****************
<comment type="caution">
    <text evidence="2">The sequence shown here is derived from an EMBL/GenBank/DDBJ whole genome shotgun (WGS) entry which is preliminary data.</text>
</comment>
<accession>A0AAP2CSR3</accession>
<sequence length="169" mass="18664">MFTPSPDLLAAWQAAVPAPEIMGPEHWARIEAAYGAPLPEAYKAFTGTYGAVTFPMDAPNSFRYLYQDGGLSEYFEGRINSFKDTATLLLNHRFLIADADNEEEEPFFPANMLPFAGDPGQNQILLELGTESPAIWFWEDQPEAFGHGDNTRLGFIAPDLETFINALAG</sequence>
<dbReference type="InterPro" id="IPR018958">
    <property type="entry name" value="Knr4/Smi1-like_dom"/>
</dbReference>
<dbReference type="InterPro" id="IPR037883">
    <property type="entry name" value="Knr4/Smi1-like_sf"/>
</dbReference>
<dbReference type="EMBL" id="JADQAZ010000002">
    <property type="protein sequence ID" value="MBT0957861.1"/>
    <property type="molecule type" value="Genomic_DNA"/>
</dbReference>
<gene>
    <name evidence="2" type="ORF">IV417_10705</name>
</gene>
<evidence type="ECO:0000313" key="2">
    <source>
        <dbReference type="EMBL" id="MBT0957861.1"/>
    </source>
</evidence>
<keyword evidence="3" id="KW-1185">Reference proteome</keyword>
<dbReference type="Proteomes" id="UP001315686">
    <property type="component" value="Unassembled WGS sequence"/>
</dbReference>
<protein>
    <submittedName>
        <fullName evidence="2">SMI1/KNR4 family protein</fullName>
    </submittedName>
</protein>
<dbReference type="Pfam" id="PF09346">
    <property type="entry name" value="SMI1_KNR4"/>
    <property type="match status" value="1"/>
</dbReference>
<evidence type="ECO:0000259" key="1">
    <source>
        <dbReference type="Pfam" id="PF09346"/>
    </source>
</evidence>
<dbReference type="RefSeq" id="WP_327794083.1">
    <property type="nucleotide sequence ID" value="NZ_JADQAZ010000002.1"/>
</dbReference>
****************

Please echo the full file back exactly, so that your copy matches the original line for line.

<comment type="caution">
    <text evidence="2">The sequence shown here is derived from an EMBL/GenBank/DDBJ whole genome shotgun (WGS) entry which is preliminary data.</text>
</comment>
<accession>A0AAP2CSR3</accession>
<sequence length="169" mass="18664">MFTPSPDLLAAWQAAVPAPEIMGPEHWARIEAAYGAPLPEAYKAFTGTYGAVTFPMDAPNSFRYLYQDGGLSEYFEGRINSFKDTATLLLNHRFLIADADNEEEEPFFPANMLPFAGDPGQNQILLELGTESPAIWFWEDQPEAFGHGDNTRLGFIAPDLETFINALAG</sequence>
<dbReference type="InterPro" id="IPR018958">
    <property type="entry name" value="Knr4/Smi1-like_dom"/>
</dbReference>
<dbReference type="InterPro" id="IPR037883">
    <property type="entry name" value="Knr4/Smi1-like_sf"/>
</dbReference>
<dbReference type="EMBL" id="JADQAZ010000002">
    <property type="protein sequence ID" value="MBT0957861.1"/>
    <property type="molecule type" value="Genomic_DNA"/>
</dbReference>
<gene>
    <name evidence="2" type="ORF">IV417_10705</name>
</gene>
<evidence type="ECO:0000313" key="2">
    <source>
        <dbReference type="EMBL" id="MBT0957861.1"/>
    </source>
</evidence>
<keyword evidence="3" id="KW-1185">Reference proteome</keyword>
<dbReference type="Proteomes" id="UP001315686">
    <property type="component" value="Unassembled WGS sequence"/>
</dbReference>
<protein>
    <submittedName>
        <fullName evidence="2">SMI1/KNR4 family protein</fullName>
    </submittedName>
</protein>
<dbReference type="Pfam" id="PF09346">
    <property type="entry name" value="SMI1_KNR4"/>
    <property type="match status" value="1"/>
</dbReference>
<evidence type="ECO:0000259" key="1">
    <source>
        <dbReference type="Pfam" id="PF09346"/>
    </source>
</evidence>
<dbReference type="RefSeq" id="WP_327794083.1">
    <property type="nucleotide sequence ID" value="NZ_JADQAZ010000002.1"/>
</dbReference>